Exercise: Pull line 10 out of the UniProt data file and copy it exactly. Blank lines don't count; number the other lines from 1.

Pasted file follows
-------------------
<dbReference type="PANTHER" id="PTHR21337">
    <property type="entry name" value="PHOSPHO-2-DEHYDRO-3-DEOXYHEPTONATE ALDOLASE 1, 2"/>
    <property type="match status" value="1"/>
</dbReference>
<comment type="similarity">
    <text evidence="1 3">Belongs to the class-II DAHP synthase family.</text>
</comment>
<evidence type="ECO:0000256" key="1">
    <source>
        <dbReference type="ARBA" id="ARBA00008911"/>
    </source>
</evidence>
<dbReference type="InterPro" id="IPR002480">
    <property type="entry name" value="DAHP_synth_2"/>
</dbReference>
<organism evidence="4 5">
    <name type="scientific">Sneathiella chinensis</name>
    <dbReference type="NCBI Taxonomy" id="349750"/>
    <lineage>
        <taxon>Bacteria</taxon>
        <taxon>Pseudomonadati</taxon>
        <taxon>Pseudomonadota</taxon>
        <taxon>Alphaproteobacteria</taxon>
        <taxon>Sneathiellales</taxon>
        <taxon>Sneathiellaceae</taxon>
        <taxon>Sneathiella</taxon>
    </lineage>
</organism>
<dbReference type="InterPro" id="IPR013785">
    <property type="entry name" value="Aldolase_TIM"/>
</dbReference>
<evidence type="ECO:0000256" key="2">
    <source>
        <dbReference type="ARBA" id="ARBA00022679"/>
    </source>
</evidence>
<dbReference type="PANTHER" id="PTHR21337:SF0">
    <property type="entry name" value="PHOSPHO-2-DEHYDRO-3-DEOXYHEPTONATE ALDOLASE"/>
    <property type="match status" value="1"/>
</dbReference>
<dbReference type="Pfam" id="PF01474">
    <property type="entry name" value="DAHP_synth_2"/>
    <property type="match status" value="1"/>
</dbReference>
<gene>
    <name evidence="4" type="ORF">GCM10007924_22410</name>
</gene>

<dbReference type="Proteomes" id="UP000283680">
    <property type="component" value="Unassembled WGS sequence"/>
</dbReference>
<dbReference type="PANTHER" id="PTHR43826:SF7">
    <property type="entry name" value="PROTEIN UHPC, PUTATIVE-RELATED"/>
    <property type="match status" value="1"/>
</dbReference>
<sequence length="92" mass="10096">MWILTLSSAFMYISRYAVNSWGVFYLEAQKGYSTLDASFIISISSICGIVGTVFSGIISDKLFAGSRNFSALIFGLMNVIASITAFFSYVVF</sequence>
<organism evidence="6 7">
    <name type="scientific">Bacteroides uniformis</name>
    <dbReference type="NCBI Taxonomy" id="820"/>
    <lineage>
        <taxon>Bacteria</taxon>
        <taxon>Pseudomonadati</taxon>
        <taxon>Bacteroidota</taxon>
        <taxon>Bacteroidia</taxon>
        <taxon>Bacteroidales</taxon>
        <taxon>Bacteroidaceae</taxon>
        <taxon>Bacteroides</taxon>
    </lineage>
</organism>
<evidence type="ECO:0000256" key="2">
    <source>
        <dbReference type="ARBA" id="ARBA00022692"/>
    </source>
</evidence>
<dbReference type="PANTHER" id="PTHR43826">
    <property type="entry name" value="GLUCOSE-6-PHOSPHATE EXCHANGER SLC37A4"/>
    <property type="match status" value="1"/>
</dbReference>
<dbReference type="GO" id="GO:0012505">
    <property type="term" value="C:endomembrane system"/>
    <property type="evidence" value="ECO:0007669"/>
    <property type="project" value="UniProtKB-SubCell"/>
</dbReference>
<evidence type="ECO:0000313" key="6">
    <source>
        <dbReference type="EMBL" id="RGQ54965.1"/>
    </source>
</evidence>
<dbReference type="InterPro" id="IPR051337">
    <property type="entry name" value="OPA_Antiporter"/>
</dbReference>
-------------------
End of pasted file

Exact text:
        <dbReference type="ARBA" id="ARBA00008911"/>